Okay, I know I usually do design stuff and talk about that, but in some round about way, creating epubs fits into design. Don’t ask how, I’ll leave that up to you.
At my job I have everything under the son to do, including creating epub files for one reason or another. This can include transcribing messages to converting pdfs to creating new content for different things, including epubs. Just recently my boss told me he wanted some old archived newspapers turned into epubs so we could put them on the website to be a blessing to people. No problem….well, sort of. I hate the process of making epubs because it’s still in it’s infancy and things can easily go wrong or not work how you want to or how they should.
When I first started making epubs I went through program after program that claimed they could effortlessly create epubs. This was half true. Effortlessly? No. Epubs that look the way you made them and the way you want? No. Epubs? Yes.
But through trial and error I found out how to make epubs and exactly what to use. So I just wanted to quickly tell you about the way I have done it in the past and how you too can create epubs for your iPad, iPhone, iPod, computer, or anything else that will read them. Here we go.
Of course you’re going to need software. Thankfully most of it is either free or pretty inexpensive. There’s some programs that are a necessity. One is Adobe’s Digital Editions. It’s free, so you can go ahead and download it. This is basically an epub reader for your computer. This will allow you to test your epub file, but it’s not a perfect tester. Though there are others, including add-ons for Firefox, you’re probably not going to find anything better for a while.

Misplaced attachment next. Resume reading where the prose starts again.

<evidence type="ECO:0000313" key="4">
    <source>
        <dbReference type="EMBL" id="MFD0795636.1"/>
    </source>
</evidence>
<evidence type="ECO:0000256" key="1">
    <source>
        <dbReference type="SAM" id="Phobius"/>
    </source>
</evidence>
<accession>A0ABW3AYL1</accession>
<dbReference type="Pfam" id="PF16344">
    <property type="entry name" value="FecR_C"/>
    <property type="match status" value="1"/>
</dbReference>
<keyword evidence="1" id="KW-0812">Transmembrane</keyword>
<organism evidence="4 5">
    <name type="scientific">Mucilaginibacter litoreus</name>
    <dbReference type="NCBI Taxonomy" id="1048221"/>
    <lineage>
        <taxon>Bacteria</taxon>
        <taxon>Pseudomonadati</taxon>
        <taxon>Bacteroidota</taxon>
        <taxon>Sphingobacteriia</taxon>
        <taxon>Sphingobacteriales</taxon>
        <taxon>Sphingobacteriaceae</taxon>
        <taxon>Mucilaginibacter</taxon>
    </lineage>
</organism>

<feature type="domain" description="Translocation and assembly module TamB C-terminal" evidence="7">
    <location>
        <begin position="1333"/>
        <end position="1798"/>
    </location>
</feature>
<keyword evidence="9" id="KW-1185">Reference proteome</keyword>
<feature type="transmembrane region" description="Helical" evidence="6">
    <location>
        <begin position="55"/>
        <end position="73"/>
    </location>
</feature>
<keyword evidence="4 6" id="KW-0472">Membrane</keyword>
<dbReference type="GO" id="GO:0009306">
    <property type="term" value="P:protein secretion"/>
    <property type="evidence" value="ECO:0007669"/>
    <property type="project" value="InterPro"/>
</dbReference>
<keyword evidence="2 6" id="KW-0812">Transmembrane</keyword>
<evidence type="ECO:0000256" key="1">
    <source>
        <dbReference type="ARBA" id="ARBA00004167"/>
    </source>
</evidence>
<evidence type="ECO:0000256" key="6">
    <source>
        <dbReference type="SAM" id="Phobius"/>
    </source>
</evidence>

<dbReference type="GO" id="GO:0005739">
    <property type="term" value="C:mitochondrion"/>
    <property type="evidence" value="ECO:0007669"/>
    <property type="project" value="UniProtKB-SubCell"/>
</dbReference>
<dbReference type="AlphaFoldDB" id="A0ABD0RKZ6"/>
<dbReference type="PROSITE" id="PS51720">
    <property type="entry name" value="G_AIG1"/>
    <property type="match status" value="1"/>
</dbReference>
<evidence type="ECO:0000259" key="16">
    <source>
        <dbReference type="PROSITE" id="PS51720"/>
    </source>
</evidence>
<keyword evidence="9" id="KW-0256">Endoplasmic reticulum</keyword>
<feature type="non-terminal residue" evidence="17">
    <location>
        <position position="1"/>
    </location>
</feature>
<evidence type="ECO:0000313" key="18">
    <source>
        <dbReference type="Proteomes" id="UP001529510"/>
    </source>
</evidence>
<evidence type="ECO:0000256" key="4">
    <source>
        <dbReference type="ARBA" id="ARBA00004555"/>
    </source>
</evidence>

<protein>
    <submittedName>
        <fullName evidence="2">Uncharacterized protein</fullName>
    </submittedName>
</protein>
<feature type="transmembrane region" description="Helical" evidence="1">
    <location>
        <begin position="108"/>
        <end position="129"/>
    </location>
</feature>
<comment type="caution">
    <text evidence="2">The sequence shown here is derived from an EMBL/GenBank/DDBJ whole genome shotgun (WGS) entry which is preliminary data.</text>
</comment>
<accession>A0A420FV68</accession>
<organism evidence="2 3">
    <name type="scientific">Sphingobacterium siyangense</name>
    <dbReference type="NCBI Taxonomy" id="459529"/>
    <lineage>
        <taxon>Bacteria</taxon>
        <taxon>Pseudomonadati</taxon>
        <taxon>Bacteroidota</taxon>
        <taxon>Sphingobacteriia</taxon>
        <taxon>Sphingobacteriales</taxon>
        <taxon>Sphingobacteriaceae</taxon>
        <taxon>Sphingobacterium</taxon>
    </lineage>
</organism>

Next, grab a copy of Sigil. This is a nice little program that is basically the epub creator. It’s pretty close to a bare bones text editor that saves your file as an epub. It can even open up html files and edit them. More on why this is important later. Sigil too is free. While you may not necessarily make epubs with Sigil, it’s good to easily go in an edit one once you have it made.
Next thing you need is Calibre. Calibre is a library management program that has a few great functions. You can manage all your epubs, view all of them, and even convert them to other formats. Do you have a pdf you want as an epub? Calibre can do it. However, the results are not always the greatest. Do you have an epub file that you want to read on a Kindle. Calibre can do it, and as far as I’ve found, does a great job. Calibre also has the ability to load epubs onto the iPhone and iPad wireless through the Stanza app. Calibre is also free, so pick it up as well.
You’ll also need to grab you a good text editor. You can always use the default one built in with your OS, but I like Bare Bone’s Software’s TextWrangler. At some point, you will probably have to do some hand coding. If you don’t know how to do that, well, learn. That may sound harsh, but it’s the truth. In all my times of making epubs, I still have not found a single one that will make epub files perfect. Now you may not need this and can fix all another way, but there’s a good likelihood you’ll need it.
Those are the four biggees. After this, you;ll have to start dishing out some money. I just recently started messing with Apple’s Pages program that comes in the iWorks suite. It’s only available on Mac however, unlike everything previously mentioned. Now Pages just recently came out with an update a few months ago that added epub capabilities through paragraph styles. I tested it out today and found that though it may be easy to use, it doesn’t do too well with graphics.